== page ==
Prime Minister Kevin Rudd said on Sunday it was now "virtually impossible" for Australia to avoid a recession given the global economic downturn.
Rudd said in a television interview that the global economic recession "is getting worse before it gets better", which meant Australia would have little prospect of sustaining growth in the near future.
The Australian leader was speaking before leaving on a major international tour on Monday, during which he will meet US President Barack Obama.
"It's clear that the impact of a worsening global economic recession will make it virtually impossible for Australia to sustain a positive economic growth for the period ahead, with impacts of course for budget and employment, which underlines the importance of global action in response to the global recession," Rudd told Channel Nine.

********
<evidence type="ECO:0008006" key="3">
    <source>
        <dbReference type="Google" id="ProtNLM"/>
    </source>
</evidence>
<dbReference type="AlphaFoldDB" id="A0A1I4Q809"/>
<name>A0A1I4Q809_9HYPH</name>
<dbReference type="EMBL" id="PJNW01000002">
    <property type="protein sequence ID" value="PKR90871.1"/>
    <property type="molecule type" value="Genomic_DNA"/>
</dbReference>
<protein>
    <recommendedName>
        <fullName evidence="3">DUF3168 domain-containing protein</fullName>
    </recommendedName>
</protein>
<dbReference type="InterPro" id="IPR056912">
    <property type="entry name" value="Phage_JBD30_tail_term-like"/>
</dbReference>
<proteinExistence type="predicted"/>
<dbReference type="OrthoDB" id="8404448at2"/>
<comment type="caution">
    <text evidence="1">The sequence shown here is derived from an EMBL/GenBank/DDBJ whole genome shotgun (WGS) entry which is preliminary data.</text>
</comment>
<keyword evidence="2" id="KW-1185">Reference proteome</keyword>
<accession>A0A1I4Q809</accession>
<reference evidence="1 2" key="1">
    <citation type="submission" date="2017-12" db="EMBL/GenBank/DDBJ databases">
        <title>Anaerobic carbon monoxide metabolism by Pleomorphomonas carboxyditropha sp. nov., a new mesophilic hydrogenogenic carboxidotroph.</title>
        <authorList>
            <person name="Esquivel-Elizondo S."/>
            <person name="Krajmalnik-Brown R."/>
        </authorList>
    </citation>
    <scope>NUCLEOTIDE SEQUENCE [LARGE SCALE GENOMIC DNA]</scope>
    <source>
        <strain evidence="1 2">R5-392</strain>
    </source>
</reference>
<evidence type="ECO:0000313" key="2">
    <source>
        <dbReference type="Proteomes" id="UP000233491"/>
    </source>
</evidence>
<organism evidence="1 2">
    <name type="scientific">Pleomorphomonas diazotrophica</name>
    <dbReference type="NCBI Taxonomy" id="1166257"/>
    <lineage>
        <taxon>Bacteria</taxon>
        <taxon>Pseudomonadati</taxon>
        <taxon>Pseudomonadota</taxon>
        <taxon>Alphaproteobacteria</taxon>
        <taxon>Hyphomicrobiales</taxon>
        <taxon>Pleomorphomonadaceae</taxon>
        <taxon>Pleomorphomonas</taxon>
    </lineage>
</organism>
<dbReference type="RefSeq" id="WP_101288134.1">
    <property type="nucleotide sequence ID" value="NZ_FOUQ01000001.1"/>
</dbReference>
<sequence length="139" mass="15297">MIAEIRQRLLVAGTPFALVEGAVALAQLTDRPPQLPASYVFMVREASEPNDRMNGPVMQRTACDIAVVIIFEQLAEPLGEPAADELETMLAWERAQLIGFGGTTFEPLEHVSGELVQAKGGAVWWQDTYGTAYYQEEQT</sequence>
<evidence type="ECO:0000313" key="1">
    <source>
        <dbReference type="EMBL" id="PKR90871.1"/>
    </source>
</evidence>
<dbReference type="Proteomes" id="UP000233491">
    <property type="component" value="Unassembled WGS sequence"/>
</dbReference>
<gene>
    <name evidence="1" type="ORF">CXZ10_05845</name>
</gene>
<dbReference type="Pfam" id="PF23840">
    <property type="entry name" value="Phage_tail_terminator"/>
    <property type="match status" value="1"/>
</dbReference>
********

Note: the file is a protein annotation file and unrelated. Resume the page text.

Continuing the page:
Australia's economy shrank 0.5 per cent in the fourth quarter of 2008, its first quarterly contraction since 2000, with consumer consumption notably subdued despite a generous helping of policy stimulus.
If growth is also negative in the current quarter, which ends this month, that would meet the technical definition of a recession, which is two consecutive quarters of negative growth.
Australia's last recession was in 1991.
Rudd added that the forthcoming budget would be "really tough" due to collapsing government revenues. Australia has already implemented two major stimulus packages in a bid to shore up its economy, while the central bank has been aggressively cutting interest rates to spur demand.
Australia's growth forecasts have been steadily downgraded in recent quarters as the global economy sank into recession, dragging down prices and demand for its major resource exports such as minerals and metals.